(Photo credit: Martineric.)
New entrants seem to be coming out of the woodwork in insurance. And it is not necessarily a bad thing. The InsurTech movement, the advance of emerging technologies, and the appetite of the global tech titans are all contributing to new entrants, new partnerships, and new business models. Ultimately, it is the sense of opportunity to build successful businesses and make lots of money that are driving these new activities. A few recent examples illustrate the new interest in insurance from those both inside and outside of the insurance industry:
WeWork partners with Lemonade. In what seems like a very natural partnership, WeWork plans to offer its WeLive members renters’ insurance thru Lemonade. WeLive members rent fully furnished apartments from WeWork for short-term situations.
Credit Karma enters insurance. This FinTech intends to build on customer relationships to expand into auto insurance. While the initial focus will be education—helping Credit Karma customers understand how credit and adverse driving activity impacts insurance rates—the longer-term goal is to provide yet another shopping/comparison site. Fundamentally, however, Credit Karma is all about brand recognition and meeting customer needs.
BMW and Swiss Re partner for ADAS scores. BMW Group and Swiss Re will collect telematics data from vehicles related to the use of ADAS (Automated Driver Assistance Systems) and build scores that can be used by primary insurance companies.
LendingTree buys QuoteWizard for $370M. FinTech LendingTree, which has been on a buying spree, moves into insurance with the acquisition of insurance comparison shopping site QuoteWizard.
Travelers partners with Amazon for the smart home. Travelers will set up a digital storefront on Amazon featuring smart home devices for a discount (especially security-related devices) as well as discounts on homeowners’ insurance.
JetBlue invests in InsurTech Slice. This appears to be a pure investment play, but it is still interesting that an airline would be following InsurTech and seeking investment opportunities.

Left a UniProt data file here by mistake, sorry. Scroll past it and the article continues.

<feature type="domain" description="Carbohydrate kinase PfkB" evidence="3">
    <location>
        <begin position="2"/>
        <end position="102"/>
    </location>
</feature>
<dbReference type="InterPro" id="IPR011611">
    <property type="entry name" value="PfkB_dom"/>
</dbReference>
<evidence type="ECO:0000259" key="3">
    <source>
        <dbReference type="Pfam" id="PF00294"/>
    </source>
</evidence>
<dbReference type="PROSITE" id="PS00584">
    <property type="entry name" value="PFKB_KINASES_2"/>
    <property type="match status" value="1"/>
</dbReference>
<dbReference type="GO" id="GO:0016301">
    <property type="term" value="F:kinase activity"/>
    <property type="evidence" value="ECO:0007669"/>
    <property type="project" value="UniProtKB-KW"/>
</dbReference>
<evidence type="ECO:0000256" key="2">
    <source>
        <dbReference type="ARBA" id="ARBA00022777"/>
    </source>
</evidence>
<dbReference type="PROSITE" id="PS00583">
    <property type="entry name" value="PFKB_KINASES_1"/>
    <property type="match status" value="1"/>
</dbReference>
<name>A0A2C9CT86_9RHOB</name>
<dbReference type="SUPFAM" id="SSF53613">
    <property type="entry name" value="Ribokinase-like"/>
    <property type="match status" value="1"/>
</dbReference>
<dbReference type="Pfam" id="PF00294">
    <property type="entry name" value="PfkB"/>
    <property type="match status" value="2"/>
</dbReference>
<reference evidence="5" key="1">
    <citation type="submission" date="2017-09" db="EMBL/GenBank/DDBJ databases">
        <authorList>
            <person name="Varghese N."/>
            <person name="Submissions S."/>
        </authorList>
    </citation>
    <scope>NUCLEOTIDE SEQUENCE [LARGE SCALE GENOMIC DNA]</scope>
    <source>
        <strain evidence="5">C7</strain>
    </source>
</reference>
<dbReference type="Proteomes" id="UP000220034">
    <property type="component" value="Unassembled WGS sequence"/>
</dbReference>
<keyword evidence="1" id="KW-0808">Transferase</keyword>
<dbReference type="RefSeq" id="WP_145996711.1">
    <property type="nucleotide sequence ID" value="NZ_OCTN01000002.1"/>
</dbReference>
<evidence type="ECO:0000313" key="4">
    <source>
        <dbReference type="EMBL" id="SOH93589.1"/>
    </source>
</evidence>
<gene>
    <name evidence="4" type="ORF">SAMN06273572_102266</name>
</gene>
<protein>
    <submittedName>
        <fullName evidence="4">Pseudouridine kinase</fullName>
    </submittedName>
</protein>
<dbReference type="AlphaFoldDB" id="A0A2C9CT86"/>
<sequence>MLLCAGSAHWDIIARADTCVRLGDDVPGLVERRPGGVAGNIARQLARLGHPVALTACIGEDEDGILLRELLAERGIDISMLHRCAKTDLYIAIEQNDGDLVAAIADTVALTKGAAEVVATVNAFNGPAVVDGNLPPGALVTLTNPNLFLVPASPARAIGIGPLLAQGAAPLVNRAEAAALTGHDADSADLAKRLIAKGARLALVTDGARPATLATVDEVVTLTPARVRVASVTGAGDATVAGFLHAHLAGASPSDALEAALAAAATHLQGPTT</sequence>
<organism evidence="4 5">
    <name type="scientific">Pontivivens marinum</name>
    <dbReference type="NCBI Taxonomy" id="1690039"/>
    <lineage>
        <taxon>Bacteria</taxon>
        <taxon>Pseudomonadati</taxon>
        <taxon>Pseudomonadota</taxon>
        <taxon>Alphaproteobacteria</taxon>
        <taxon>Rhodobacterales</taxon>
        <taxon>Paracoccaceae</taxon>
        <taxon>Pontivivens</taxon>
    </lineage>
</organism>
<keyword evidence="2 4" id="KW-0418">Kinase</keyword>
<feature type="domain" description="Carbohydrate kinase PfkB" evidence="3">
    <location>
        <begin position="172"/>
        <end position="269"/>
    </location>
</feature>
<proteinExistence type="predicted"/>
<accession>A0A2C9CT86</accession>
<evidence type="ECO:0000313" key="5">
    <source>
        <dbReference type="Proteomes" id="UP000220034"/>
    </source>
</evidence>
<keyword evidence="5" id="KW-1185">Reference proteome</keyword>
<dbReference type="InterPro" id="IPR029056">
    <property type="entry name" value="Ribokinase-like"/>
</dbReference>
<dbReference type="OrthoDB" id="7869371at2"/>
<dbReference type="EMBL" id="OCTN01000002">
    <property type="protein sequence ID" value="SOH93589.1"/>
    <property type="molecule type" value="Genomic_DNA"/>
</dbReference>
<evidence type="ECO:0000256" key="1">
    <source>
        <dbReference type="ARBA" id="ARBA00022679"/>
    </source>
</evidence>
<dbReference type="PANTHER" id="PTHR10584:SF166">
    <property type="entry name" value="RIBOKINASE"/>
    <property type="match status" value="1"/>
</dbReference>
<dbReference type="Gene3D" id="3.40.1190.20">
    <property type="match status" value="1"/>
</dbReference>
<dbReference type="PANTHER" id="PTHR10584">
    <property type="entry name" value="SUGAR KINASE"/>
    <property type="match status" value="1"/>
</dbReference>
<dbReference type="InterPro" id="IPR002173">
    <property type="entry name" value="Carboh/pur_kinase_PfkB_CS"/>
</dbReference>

Something is going on here. It is not as if there have never been new entrants or that companies from other industries have ignored insurance, but the flurry of new activity and innovative partnerships, investments, and market approaches may represent a bigger trend. Insurance is transforming, and despite some of the doom and gloom warnings, a case can be made that there is more opportunity than ever for the industry. Even in the examples provided above, the emphasis is more on new opportunities than displacing incumbent insurance players. Indeed, in the Swiss Re and Travelers cases, the incumbents are part of the new partnerships—and these are just two of many examples.
One of the main themes of the examples highlighted above is the attention on distribution and customer relationships. While InsurTechs are working with insurers on many opportunities to improve underwriting, claims, and other areas, so far, the new entrants from outside the industry don’t appear to have the appetite to underwrite risk and handle claims. This may change, but it is likely that there will be even more interest from outside insurance in capitalizing on customer relationships. Above all, these new entrants and innovative partnerships serve to accelerate the transformation of insurance that is underway.